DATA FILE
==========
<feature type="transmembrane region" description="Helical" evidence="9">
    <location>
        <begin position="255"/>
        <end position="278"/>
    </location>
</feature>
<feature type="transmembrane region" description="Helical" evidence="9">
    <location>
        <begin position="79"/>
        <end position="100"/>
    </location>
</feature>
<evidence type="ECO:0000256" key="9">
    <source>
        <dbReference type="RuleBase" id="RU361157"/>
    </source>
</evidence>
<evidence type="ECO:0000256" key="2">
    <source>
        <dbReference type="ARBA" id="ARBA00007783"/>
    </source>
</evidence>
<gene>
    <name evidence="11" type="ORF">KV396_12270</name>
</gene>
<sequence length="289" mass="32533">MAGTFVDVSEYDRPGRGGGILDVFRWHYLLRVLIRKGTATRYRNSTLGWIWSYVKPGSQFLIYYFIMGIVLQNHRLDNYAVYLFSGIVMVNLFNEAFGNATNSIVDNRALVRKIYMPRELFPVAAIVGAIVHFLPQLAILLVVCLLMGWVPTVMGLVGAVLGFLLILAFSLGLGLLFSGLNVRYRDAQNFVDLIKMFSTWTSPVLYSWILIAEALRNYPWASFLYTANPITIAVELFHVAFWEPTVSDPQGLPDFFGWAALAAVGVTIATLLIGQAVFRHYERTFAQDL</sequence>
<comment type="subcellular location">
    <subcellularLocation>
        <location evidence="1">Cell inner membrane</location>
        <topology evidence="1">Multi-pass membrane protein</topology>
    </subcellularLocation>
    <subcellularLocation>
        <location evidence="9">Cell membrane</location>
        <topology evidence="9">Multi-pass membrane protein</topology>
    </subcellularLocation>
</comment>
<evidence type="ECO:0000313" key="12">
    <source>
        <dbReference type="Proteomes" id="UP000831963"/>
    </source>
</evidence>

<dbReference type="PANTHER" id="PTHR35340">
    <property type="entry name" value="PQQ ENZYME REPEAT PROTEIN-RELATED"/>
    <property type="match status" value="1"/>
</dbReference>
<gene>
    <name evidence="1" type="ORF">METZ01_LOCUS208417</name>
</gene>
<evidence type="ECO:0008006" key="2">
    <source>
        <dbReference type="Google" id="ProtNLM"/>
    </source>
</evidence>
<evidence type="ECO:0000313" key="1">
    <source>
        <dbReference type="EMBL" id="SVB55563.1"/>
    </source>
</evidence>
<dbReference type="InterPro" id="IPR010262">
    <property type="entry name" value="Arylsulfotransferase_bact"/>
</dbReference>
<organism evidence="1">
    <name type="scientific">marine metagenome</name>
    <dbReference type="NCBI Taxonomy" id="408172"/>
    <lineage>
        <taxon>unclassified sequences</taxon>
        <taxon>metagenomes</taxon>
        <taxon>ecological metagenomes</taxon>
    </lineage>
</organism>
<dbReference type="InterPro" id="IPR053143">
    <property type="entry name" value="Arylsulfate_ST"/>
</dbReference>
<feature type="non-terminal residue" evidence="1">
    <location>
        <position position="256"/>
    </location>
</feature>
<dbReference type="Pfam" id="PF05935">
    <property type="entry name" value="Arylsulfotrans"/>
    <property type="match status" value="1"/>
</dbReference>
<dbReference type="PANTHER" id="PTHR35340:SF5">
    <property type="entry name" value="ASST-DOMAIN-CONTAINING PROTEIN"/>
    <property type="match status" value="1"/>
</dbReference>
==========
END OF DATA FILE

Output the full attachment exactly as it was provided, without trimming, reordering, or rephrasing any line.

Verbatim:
<feature type="transmembrane region" description="Helical" evidence="9">
    <location>
        <begin position="255"/>
        <end position="278"/>
    </location>
</feature>
<feature type="transmembrane region" description="Helical" evidence="9">
    <location>
        <begin position="79"/>
        <end position="100"/>
    </location>
</feature>
<evidence type="ECO:0000256" key="9">
    <source>
        <dbReference type="RuleBase" id="RU361157"/>
    </source>
</evidence>
<evidence type="ECO:0000256" key="2">
    <source>
        <dbReference type="ARBA" id="ARBA00007783"/>
    </source>
</evidence>
<gene>
    <name evidence="11" type="ORF">KV396_12270</name>
</gene>
<sequence length="289" mass="32533">MAGTFVDVSEYDRPGRGGGILDVFRWHYLLRVLIRKGTATRYRNSTLGWIWSYVKPGSQFLIYYFIMGIVLQNHRLDNYAVYLFSGIVMVNLFNEAFGNATNSIVDNRALVRKIYMPRELFPVAAIVGAIVHFLPQLAILLVVCLLMGWVPTVMGLVGAVLGFLLILAFSLGLGLLFSGLNVRYRDAQNFVDLIKMFSTWTSPVLYSWILIAEALRNYPWASFLYTANPITIAVELFHVAFWEPTVSDPQGLPDFFGWAALAAVGVTIATLLIGQAVFRHYERTFAQDL</sequence>
<comment type="subcellular location">
    <subcellularLocation>
        <location evidence="1">Cell inner membrane</location>
        <topology evidence="1">Multi-pass membrane protein</topology>
    </subcellularLocation>
    <subcellularLocation>
        <location evidence="9">Cell membrane</location>
        <topology evidence="9">Multi-pass membrane protein</topology>
    </subcellularLocation>
</comment>
<evidence type="ECO:0000313" key="12">
    <source>
        <dbReference type="Proteomes" id="UP000831963"/>
    </source>
</evidence>

<dbReference type="PANTHER" id="PTHR35340">
    <property type="entry name" value="PQQ ENZYME REPEAT PROTEIN-RELATED"/>
    <property type="match status" value="1"/>
</dbReference>
<gene>
    <name evidence="1" type="ORF">METZ01_LOCUS208417</name>
</gene>
<evidence type="ECO:0008006" key="2">
    <source>
        <dbReference type="Google" id="ProtNLM"/>
    </source>
</evidence>
<evidence type="ECO:0000313" key="1">
    <source>
        <dbReference type="EMBL" id="SVB55563.1"/>
    </source>
</evidence>
<dbReference type="InterPro" id="IPR010262">
    <property type="entry name" value="Arylsulfotransferase_bact"/>
</dbReference>
<organism evidence="1">
    <name type="scientific">marine metagenome</name>
    <dbReference type="NCBI Taxonomy" id="408172"/>
    <lineage>
        <taxon>unclassified sequences</taxon>
        <taxon>metagenomes</taxon>
        <taxon>ecological metagenomes</taxon>
    </lineage>
</organism>
<dbReference type="InterPro" id="IPR053143">
    <property type="entry name" value="Arylsulfate_ST"/>
</dbReference>
<feature type="non-terminal residue" evidence="1">
    <location>
        <position position="256"/>
    </location>
</feature>
<dbReference type="Pfam" id="PF05935">
    <property type="entry name" value="Arylsulfotrans"/>
    <property type="match status" value="1"/>
</dbReference>
<dbReference type="PANTHER" id="PTHR35340:SF5">
    <property type="entry name" value="ASST-DOMAIN-CONTAINING PROTEIN"/>
    <property type="match status" value="1"/>
</dbReference>